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Jessica Molaskey: Portraits of Joni

| September 10, 2017 | 0 Comments

Jessica Molaskey

Portraits of Joni

Ghostlight Deluxe

September 8, 2017

Reviewed by John Hoglund for Cabaret Scenes

Some albums are simply worth waiting for. A few years ago, Jessica Molaskey offered an evening of Joni Mitchell songs as part of Lincoln Center’s Songbook Series in the Allen Room. She made a point of referring to herself as an actor first and a singer second. Now, Ghostlight Records has released her latest CD, Portraits of Joni (the same title as her show).

Molaskey is a brave artist. It’s no easy task to take on the complex ramblings of an  iconic singer/songwriter on the level of Mitchell, who has covered wide-ranging genres of folk, pop, rock, and jazz. The acclaimed Canadian (who is also a painter) has made an indelible mark on pop music, with Rolling Stone calling her “one of the greatest songwriters ever,” and AllMusic (the respected online music guide) gushing, “Joni Mitchell may stand as the most important and influential female recording artist of the late 20th century.” Aside from all the honors and fanfare, Mitchell’s profound lyrics have always struck a chord with the feminine mystique. Her songs are often rooted in social and environmental issues, as well musings about love and disillusionment, with a hearty dose of confusion and ecstasy. Any tribute to the lady is a challenge. With this CD, Molaskey rises to the occasion and proves she is her own force to be reckoned with as a committed interpreter of some devastating and delightful story songs about life’s foibles. This is a demanding task that makes for an exceptional disc on many levels. She sails through it all with imperturbable self-possession on every cut.

In her liner notes, Molaskey refers to Mitchell’s gift for writing songs like paintings: “Joni’s self- portraits are beautiful and fragile and often filled with conflict and joy.” That basically sums up the heart of this album. At times whimsical and intense, it is a compilation of emotions that cascade like ripples on a stream. Molaskey captures Mitchell’s zeal through intelligent interpretations throughout.

For starters, she makes each song distinctly her own. Backed by a band of impeccable, sensitive musicians breezing through mostly jazz-tinged arrangements co-written with husband John Pizzarelli (except for four cuts: “Both Sides Now” and “All I Want” by Larry Goldings; “Little Green” arranged by Jessica with daughter Madeleine Pizzarelli; and “Blue” based on an arrangement by Jason Robert Brown), the handsomely packaged album is a must for all Mitchell fans. There are endless tributes to Mitchell and her oeuvre out there. All have their own merits. One quality that separates this tribute from the others, aside from Molaskey’s heartfelt renditions, is her ability to show meaningful lyric perception.

On a cool, upbeat “Help Me” that kicks off the disc, she shows a natural understanding of this material. Singing in a lyrical alto with a fine belt, she is particularly effective on a bright arrangement of “In France, They Kiss on Main Street,” with a strong guitar solo by John, that is a highlight. She has fun with the boozy lady who was “Raised on Robbery.” The ripping pathos of “A Case of You” is given a haunting treatment that is achingly pure—””Go to him, stay with him if you can/ But be prepared to bleed”.” Few lyricists can capture pain like that. Molaskey’s skillful abilities peak on Mitchell’s best-known song, the beloved “Both Sides Now,” with Goldings’ supple accompaniment on piano and organ. Here, she gives the words a slower-paced, more plaintive reading than usual, giving the words a mournful ring that just concludes with a shattering “I really don’t know life at all.” Another standout is the wrenching “Little Green,” about giving up a baby for adoption, sung as a duet with daughter Madeleine and with John on guitar. It is chilling. The popular “Big Yellow Taxi” caps the CD to a songwriter who says things like few others: “Don’t it always seem to go/That you don’t know what you’ve got ’til it’s gone.”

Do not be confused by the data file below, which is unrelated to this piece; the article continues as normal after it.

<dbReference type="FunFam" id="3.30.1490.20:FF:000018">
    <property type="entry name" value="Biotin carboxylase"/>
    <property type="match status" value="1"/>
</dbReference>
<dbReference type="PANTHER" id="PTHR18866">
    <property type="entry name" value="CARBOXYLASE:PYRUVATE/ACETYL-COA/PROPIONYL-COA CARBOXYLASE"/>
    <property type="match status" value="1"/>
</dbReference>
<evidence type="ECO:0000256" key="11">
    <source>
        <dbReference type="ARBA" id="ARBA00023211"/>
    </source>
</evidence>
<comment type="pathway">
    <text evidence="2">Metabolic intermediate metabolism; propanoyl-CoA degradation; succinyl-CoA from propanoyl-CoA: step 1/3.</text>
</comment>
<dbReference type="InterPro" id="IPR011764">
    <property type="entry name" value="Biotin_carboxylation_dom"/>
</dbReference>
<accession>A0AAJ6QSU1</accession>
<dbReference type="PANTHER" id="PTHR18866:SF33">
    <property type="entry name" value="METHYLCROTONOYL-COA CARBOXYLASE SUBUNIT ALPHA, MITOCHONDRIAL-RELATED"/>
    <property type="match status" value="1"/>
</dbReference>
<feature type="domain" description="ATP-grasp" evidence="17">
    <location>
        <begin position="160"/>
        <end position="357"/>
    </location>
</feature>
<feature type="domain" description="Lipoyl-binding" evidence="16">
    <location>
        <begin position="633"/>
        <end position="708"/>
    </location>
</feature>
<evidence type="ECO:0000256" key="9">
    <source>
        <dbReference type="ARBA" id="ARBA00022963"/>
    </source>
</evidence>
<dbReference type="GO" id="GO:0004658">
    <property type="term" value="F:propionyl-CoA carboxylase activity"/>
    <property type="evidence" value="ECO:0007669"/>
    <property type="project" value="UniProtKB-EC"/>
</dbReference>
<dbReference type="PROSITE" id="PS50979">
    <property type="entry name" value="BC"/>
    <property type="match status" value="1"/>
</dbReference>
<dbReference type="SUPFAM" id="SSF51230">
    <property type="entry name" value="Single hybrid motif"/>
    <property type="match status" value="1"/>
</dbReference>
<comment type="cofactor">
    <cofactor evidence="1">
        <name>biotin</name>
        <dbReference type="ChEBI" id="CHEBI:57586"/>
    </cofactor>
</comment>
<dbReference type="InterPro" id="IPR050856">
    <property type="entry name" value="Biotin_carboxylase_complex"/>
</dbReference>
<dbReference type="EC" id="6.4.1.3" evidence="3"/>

Aside from the brilliance of John Pizzarelli (various guitars/background vocals) and Madeleine Pizzarelli (acoustic steel string guitar/vocals), the album features respected jazz musicians Larry Goldings on piano and organ, Randy Brecker (trumpet), Duduka Da Fonseca (drums/percussion), Leo Traversa (electric bass), Gary Haase (double bass), Harry Allen (tenor saxophone), Julian Waterall Pollack (piano fills/keyboard synth), Mike Karn (double bass), Kevin Kanner (drums), and Helio Alves (piano).

Mitchell is so revered by her contemporaries, and will be long after she is gone. This album will join the ranks as one that carries on the legacy as it celebrates the uniqueness that is Joni Mitchell. Like Bob Dylan, she is in her own league.

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Category: Music, Music Reviews, New York City, New York City Music Reviews, Regional

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